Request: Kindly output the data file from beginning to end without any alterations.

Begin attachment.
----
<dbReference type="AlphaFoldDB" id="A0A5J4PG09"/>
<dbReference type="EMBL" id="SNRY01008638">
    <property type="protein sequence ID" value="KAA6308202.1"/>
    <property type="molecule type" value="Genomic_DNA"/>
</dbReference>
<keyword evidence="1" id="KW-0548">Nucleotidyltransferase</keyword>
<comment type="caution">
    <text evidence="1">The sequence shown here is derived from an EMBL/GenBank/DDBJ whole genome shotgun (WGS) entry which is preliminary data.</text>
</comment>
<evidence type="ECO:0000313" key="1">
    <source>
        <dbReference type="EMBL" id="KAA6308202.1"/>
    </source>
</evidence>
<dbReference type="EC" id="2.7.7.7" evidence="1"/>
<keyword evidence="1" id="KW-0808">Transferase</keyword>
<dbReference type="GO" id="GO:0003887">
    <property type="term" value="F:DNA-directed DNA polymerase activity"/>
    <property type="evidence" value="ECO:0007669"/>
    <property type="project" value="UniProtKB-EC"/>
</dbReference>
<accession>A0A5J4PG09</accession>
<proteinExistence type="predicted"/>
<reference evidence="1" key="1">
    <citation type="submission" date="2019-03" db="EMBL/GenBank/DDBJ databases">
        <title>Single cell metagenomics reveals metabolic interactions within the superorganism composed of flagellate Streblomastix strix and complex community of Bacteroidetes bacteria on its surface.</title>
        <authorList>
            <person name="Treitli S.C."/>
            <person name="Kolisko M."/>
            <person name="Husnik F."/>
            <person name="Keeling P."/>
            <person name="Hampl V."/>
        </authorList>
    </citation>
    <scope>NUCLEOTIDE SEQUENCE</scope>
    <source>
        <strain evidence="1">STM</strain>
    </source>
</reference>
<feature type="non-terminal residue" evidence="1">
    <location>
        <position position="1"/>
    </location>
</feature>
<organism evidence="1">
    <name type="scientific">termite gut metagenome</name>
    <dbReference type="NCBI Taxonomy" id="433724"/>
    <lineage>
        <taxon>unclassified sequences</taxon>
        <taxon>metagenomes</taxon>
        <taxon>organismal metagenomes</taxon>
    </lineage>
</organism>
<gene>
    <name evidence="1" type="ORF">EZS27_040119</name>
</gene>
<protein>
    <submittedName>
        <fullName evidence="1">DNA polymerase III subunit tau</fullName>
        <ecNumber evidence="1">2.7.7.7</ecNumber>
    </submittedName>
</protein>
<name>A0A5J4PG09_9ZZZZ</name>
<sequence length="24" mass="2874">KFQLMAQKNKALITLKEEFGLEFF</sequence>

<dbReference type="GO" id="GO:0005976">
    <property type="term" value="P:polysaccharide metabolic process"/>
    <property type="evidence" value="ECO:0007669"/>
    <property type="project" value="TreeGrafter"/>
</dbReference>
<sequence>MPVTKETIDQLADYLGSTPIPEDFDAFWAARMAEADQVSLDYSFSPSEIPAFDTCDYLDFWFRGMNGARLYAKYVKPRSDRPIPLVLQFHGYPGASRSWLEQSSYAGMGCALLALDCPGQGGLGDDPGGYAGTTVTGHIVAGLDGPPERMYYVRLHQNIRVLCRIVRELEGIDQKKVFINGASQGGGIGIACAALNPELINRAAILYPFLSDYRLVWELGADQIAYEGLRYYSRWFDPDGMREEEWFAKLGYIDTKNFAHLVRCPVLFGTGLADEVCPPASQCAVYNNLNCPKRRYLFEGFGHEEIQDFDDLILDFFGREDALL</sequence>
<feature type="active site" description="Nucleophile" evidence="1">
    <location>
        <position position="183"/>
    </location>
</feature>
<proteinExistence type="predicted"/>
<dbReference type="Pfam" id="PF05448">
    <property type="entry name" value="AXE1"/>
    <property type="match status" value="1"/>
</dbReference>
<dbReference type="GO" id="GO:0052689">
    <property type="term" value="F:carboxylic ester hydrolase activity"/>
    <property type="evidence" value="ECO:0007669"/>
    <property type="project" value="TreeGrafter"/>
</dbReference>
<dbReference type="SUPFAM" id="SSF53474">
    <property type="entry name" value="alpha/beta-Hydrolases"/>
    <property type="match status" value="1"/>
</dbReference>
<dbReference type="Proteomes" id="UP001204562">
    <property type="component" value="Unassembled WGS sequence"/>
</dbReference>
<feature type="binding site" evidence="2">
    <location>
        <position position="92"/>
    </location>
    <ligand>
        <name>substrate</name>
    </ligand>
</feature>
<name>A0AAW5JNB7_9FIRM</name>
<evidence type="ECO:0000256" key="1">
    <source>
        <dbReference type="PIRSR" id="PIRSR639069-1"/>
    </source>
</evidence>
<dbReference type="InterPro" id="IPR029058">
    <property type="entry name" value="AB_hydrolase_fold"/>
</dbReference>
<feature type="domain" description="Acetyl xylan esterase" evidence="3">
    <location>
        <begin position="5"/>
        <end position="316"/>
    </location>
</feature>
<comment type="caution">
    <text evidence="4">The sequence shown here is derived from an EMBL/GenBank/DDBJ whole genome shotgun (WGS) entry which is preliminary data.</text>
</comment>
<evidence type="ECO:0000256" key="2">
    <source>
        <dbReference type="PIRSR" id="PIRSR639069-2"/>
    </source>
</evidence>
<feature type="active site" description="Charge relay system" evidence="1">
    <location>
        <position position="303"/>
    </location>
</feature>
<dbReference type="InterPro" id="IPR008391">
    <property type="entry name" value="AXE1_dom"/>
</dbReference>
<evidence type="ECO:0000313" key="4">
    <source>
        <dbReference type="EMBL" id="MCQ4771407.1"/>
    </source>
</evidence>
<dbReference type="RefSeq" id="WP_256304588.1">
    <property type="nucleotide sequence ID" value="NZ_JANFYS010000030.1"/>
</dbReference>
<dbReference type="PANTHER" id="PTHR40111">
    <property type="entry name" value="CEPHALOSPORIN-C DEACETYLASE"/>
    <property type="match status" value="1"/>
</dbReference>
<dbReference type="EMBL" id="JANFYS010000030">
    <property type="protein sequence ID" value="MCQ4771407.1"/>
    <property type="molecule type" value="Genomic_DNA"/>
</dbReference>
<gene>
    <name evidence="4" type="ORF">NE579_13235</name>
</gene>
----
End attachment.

<dbReference type="AlphaFoldDB" id="A0A5J4PG09"/>
<dbReference type="EMBL" id="SNRY01008638">
    <property type="protein sequence ID" value="KAA6308202.1"/>
    <property type="molecule type" value="Genomic_DNA"/>
</dbReference>
<keyword evidence="1" id="KW-0548">Nucleotidyltransferase</keyword>
<comment type="caution">
    <text evidence="1">The sequence shown here is derived from an EMBL/GenBank/DDBJ whole genome shotgun (WGS) entry which is preliminary data.</text>
</comment>
<evidence type="ECO:0000313" key="1">
    <source>
        <dbReference type="EMBL" id="KAA6308202.1"/>
    </source>
</evidence>
<dbReference type="EC" id="2.7.7.7" evidence="1"/>
<keyword evidence="1" id="KW-0808">Transferase</keyword>
<dbReference type="GO" id="GO:0003887">
    <property type="term" value="F:DNA-directed DNA polymerase activity"/>
    <property type="evidence" value="ECO:0007669"/>
    <property type="project" value="UniProtKB-EC"/>
</dbReference>
<accession>A0A5J4PG09</accession>
<proteinExistence type="predicted"/>
<reference evidence="1" key="1">
    <citation type="submission" date="2019-03" db="EMBL/GenBank/DDBJ databases">
        <title>Single cell metagenomics reveals metabolic interactions within the superorganism composed of flagellate Streblomastix strix and complex community of Bacteroidetes bacteria on its surface.</title>
        <authorList>
            <person name="Treitli S.C."/>
            <person name="Kolisko M."/>
            <person name="Husnik F."/>
            <person name="Keeling P."/>
            <person name="Hampl V."/>
        </authorList>
    </citation>
    <scope>NUCLEOTIDE SEQUENCE</scope>
    <source>
        <strain evidence="1">STM</strain>
    </source>
</reference>
<feature type="non-terminal residue" evidence="1">
    <location>
        <position position="1"/>
    </location>
</feature>
<organism evidence="1">
    <name type="scientific">termite gut metagenome</name>
    <dbReference type="NCBI Taxonomy" id="433724"/>
    <lineage>
        <taxon>unclassified sequences</taxon>
        <taxon>metagenomes</taxon>
        <taxon>organismal metagenomes</taxon>
    </lineage>
</organism>
<gene>
    <name evidence="1" type="ORF">EZS27_040119</name>
</gene>
<protein>
    <submittedName>
        <fullName evidence="1">DNA polymerase III subunit tau</fullName>
        <ecNumber evidence="1">2.7.7.7</ecNumber>
    </submittedName>
</protein>
<name>A0A5J4PG09_9ZZZZ</name>
<sequence length="24" mass="2874">KFQLMAQKNKALITLKEEFGLEFF</sequence>

<dbReference type="GO" id="GO:0005976">
    <property type="term" value="P:polysaccharide metabolic process"/>
    <property type="evidence" value="ECO:0007669"/>
    <property type="project" value="TreeGrafter"/>
</dbReference>
<sequence>MPVTKETIDQLADYLGSTPIPEDFDAFWAARMAEADQVSLDYSFSPSEIPAFDTCDYLDFWFRGMNGARLYAKYVKPRSDRPIPLVLQFHGYPGASRSWLEQSSYAGMGCALLALDCPGQGGLGDDPGGYAGTTVTGHIVAGLDGPPERMYYVRLHQNIRVLCRIVRELEGIDQKKVFINGASQGGGIGIACAALNPELINRAAILYPFLSDYRLVWELGADQIAYEGLRYYSRWFDPDGMREEEWFAKLGYIDTKNFAHLVRCPVLFGTGLADEVCPPASQCAVYNNLNCPKRRYLFEGFGHEEIQDFDDLILDFFGREDALL</sequence>
<feature type="active site" description="Nucleophile" evidence="1">
    <location>
        <position position="183"/>
    </location>
</feature>
<proteinExistence type="predicted"/>
<dbReference type="Pfam" id="PF05448">
    <property type="entry name" value="AXE1"/>
    <property type="match status" value="1"/>
</dbReference>
<dbReference type="GO" id="GO:0052689">
    <property type="term" value="F:carboxylic ester hydrolase activity"/>
    <property type="evidence" value="ECO:0007669"/>
    <property type="project" value="TreeGrafter"/>
</dbReference>
<dbReference type="SUPFAM" id="SSF53474">
    <property type="entry name" value="alpha/beta-Hydrolases"/>
    <property type="match status" value="1"/>
</dbReference>
<dbReference type="Proteomes" id="UP001204562">
    <property type="component" value="Unassembled WGS sequence"/>
</dbReference>
<feature type="binding site" evidence="2">
    <location>
        <position position="92"/>
    </location>
    <ligand>
        <name>substrate</name>
    </ligand>
</feature>
<name>A0AAW5JNB7_9FIRM</name>
<evidence type="ECO:0000256" key="1">
    <source>
        <dbReference type="PIRSR" id="PIRSR639069-1"/>
    </source>
</evidence>
<dbReference type="InterPro" id="IPR029058">
    <property type="entry name" value="AB_hydrolase_fold"/>
</dbReference>
<feature type="domain" description="Acetyl xylan esterase" evidence="3">
    <location>
        <begin position="5"/>
        <end position="316"/>
    </location>
</feature>
<comment type="caution">
    <text evidence="4">The sequence shown here is derived from an EMBL/GenBank/DDBJ whole genome shotgun (WGS) entry which is preliminary data.</text>
</comment>
<evidence type="ECO:0000256" key="2">
    <source>
        <dbReference type="PIRSR" id="PIRSR639069-2"/>
    </source>
</evidence>
<feature type="active site" description="Charge relay system" evidence="1">
    <location>
        <position position="303"/>
    </location>
</feature>
<dbReference type="InterPro" id="IPR008391">
    <property type="entry name" value="AXE1_dom"/>
</dbReference>
<evidence type="ECO:0000313" key="4">
    <source>
        <dbReference type="EMBL" id="MCQ4771407.1"/>
    </source>
</evidence>
<dbReference type="RefSeq" id="WP_256304588.1">
    <property type="nucleotide sequence ID" value="NZ_JANFYS010000030.1"/>
</dbReference>
<dbReference type="PANTHER" id="PTHR40111">
    <property type="entry name" value="CEPHALOSPORIN-C DEACETYLASE"/>
    <property type="match status" value="1"/>
</dbReference>
<dbReference type="EMBL" id="JANFYS010000030">
    <property type="protein sequence ID" value="MCQ4771407.1"/>
    <property type="molecule type" value="Genomic_DNA"/>
</dbReference>
<gene>
    <name evidence="4" type="ORF">NE579_13235</name>
</gene>